Parenting, It's a Man's World too

6.17.10: Happy Father's Day


When you hear the word, “parent,” who do you think of first, Mom or Dad? I’ll bet you thought of Mom. That’s natural. It’s how we’re culturally programmed to think about parenting - as a girl thing. Take a look at any magazine rack’s parenting and pregnancy section and it’s almost all about Moms. Fathers get a page or two but Mom is the cover girl.

On a recent episode of Glee, Quinn, the pregnant teenager, belts out a stunning rendition of a James Brown classic. A bevy of pregnant backup singers accompany her with Lamaze-inspired harmonies (hee, hee, hee, hoo, hoo, hoo) as Quinn sings “This is a man's world, this is a man's world. But it wouldn't be nothing, nothing without a woman or a girl.” As riveting as this performance was (seriously, great), I couldn’t help thinking that the parenting/pregnancy world is a woman’s world. Mom gets the spotlight. Dad is a stagehand. In a perfect world and in the strongest families however, Mom and Dad are co-stars.

Pregnancy’s a big deal and obviously affects women far more than men. They deserve tons of attention, support and gratitude for producing and raising beautiful children. They don’t do it alone, though. Fathers are in on this deal too yet they get a fraction of the credit and support women do. They’re considered Mom’s wingman. Despite decades of feminism, women are still overwhelmingly the keeper of the keys to parenting. With successful families, though, there are two sets of keys.

Why do women say they want their husband to take an equal and active role in parenting and then sabotage them? Some are overtly controlling, bossy and critical. Others are subtler but the message is that the right way to handle the kids is her way.

Think about how often women get together with friends and the topic of conversation is “how lame is my husband/boyfriend.” You know…boy bashing. It’s a popular girl-bonding technique to complain about their parenting skills. It’s casual, seemingly harmless and rarely done with any real meanness and yet, it reinforces the concept that Mom’s way is best and Dad’s is second best. It’s not harmless. Instead, it reinforces cultural programming and expectations, undermines fatherhood and creates an atmosphere where Dads can’t be equal partners in parenting.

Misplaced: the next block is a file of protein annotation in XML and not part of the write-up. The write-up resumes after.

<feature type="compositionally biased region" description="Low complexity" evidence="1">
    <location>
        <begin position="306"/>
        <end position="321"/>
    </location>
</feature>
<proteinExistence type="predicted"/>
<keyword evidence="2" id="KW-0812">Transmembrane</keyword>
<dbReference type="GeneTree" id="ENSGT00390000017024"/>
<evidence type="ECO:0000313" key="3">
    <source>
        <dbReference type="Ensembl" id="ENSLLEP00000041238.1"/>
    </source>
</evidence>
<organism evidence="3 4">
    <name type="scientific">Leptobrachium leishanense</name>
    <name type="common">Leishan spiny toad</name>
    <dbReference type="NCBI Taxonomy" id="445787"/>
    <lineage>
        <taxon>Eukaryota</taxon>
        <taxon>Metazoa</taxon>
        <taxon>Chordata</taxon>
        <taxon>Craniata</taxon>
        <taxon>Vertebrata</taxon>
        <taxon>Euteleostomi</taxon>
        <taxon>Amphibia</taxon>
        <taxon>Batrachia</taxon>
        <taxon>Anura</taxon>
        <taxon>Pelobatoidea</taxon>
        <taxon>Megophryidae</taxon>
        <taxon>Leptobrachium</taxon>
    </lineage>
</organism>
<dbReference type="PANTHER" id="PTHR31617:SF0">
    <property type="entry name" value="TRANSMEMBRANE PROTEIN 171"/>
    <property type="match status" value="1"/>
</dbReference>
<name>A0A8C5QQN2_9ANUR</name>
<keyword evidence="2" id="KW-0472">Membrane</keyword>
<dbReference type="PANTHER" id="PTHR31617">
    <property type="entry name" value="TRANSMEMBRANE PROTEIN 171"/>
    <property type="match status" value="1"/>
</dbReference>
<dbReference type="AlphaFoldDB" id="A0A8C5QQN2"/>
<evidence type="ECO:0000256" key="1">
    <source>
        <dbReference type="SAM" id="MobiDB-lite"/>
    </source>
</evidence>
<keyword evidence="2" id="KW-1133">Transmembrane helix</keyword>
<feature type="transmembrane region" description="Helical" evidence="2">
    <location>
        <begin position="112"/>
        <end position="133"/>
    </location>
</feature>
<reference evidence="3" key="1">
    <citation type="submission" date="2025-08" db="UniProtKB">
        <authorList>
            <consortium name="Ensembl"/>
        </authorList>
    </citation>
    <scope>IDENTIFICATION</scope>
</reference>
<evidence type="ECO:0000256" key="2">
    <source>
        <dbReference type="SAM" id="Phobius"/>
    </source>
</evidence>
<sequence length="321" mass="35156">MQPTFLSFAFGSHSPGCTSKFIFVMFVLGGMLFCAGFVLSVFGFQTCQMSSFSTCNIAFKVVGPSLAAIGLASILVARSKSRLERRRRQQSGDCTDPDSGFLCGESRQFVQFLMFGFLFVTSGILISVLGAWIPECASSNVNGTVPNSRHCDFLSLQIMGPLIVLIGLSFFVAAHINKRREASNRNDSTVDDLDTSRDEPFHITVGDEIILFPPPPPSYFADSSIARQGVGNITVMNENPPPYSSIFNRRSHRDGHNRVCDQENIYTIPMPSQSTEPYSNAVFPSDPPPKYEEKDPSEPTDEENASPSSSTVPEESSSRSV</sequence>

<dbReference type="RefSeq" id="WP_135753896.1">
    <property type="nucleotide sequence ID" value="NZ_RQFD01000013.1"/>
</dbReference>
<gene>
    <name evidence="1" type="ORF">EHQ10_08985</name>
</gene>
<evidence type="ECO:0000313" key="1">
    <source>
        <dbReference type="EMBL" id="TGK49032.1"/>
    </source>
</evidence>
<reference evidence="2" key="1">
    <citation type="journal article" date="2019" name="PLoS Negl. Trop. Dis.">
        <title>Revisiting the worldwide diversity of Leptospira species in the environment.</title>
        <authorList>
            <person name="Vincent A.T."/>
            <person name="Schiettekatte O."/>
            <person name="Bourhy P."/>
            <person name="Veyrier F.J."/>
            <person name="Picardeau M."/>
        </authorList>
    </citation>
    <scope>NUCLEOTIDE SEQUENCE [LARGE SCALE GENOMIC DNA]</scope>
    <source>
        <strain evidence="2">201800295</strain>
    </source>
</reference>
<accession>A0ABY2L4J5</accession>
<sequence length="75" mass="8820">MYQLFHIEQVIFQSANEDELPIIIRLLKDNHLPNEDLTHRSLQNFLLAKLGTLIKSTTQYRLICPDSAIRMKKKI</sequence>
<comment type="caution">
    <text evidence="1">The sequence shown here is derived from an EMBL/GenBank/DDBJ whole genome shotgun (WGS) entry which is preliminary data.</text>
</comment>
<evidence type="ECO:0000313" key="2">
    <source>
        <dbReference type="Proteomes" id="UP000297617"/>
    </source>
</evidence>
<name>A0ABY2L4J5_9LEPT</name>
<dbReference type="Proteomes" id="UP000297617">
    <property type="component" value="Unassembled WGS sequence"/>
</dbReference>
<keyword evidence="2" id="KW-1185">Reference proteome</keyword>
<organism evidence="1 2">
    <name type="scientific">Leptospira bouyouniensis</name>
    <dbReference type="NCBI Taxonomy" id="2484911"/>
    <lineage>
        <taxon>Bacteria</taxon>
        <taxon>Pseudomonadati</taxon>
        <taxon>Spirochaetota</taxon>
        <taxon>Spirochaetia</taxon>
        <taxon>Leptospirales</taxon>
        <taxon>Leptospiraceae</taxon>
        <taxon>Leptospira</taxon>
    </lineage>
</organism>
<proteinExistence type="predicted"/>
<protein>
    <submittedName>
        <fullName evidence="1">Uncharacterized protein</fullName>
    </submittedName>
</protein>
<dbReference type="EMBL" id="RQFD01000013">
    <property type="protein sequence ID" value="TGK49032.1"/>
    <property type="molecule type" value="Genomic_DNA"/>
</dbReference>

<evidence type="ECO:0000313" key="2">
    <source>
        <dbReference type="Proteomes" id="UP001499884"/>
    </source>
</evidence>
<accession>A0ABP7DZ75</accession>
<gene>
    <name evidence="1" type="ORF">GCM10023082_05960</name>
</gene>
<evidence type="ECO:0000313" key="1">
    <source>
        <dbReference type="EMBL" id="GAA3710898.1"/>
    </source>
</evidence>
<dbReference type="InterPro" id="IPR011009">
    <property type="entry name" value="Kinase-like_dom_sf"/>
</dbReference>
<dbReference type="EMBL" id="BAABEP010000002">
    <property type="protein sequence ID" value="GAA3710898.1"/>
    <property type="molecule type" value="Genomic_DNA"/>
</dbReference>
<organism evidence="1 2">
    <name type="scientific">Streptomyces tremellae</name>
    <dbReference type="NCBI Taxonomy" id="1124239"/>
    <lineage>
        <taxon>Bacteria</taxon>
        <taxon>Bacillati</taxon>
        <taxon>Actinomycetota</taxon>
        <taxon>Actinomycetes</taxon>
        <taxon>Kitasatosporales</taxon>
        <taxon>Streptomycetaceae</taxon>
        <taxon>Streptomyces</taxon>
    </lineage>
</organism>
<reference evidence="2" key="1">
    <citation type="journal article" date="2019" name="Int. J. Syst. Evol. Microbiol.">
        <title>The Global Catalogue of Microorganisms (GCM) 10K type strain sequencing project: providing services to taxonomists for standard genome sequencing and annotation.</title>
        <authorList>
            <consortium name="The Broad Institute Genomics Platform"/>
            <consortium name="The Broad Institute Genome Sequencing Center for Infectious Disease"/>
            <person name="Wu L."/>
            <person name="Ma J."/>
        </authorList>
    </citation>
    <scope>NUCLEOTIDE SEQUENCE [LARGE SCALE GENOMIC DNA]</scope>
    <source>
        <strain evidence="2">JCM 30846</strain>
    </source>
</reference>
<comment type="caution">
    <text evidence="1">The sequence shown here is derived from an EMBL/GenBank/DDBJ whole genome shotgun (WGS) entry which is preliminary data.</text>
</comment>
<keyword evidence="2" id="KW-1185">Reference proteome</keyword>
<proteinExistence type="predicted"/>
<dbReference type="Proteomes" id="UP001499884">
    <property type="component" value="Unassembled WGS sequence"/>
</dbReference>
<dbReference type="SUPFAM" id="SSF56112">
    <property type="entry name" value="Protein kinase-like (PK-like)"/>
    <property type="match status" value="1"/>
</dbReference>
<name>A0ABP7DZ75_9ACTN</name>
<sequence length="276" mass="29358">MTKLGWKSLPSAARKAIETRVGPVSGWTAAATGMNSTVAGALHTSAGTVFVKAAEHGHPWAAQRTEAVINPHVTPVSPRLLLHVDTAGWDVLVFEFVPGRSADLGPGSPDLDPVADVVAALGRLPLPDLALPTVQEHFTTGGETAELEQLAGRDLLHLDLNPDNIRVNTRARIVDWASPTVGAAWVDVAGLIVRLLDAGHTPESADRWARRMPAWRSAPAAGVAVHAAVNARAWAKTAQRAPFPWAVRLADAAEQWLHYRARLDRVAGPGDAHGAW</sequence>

I overheard a couple of moms talking in the hall at school. One said to the other, “All I wanted was one evening out and he said he’d watch the kids for me. I told him what to make for dinner and left explicit directions for baths and bedtimes. But, he didn’t do anything I told him to. I mean, for God’s sake, he made grilled cheese sandwiches and when I got home, twenty minutes past their bedtime, he was still reading bedtime stories. So today, of course, they’re exhausted. I mean, seriously, all I wanted was one night out.”

This Mom got some sort of boost out of talking about her husband this way but I think she was making a big mistake; first in demanding he follow her rules and second by talking about him disrespectfully. If the tables were turned, how would she feel if he was that controlling and spoke disrespectfully about her to his buddies.

Let’s support fathers to make solid, independent parenting decisions. They’re fathers, not mother’s helper. They don’t “watch the kids for mom.” When he’s taking care of them, it’s his responsibility, not a favor. He has his children’s best interest at heart just like Mom does. He just has a different style. He’s Dad. He’s different. That’s what we like about them. Frankly, grilled cheese sandwiches and extra bedtime stories seems like a pretty good evening to me.

Mom’s, as you approach Father’s Day, the best gift you can give your husband or partner is your support, confidence and respect as he finds his own way of raising his/your children. Make a cohesive parenting plan that covers the really important issues, then stand back and give him space to be a good father. If there’s a huge difference in your styles, talk it out (get a counselor, if necessary) but do it out of kids’ earshot and in a supportive, non-critical way. Make a commitment that you won’t trash talk him to your girlfriends, family or especially your children. There’s a difference between asking for advice and support and ragging on him. It’s called respect.

And this Father’s Day – celebrate him the way you want him to celebrate you. Check out my Mother’s Day blog and switch pronouns. The basics? Give him presents and a fabulous day filled with fun, food and gratitude that he’s the man raising your kids.

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Jeanne Faulkner, R.N., lives in Portland, Oregon with her husband and five children. Got a question for Jeanne? E-mail it to and it may be answered in a future blog post.

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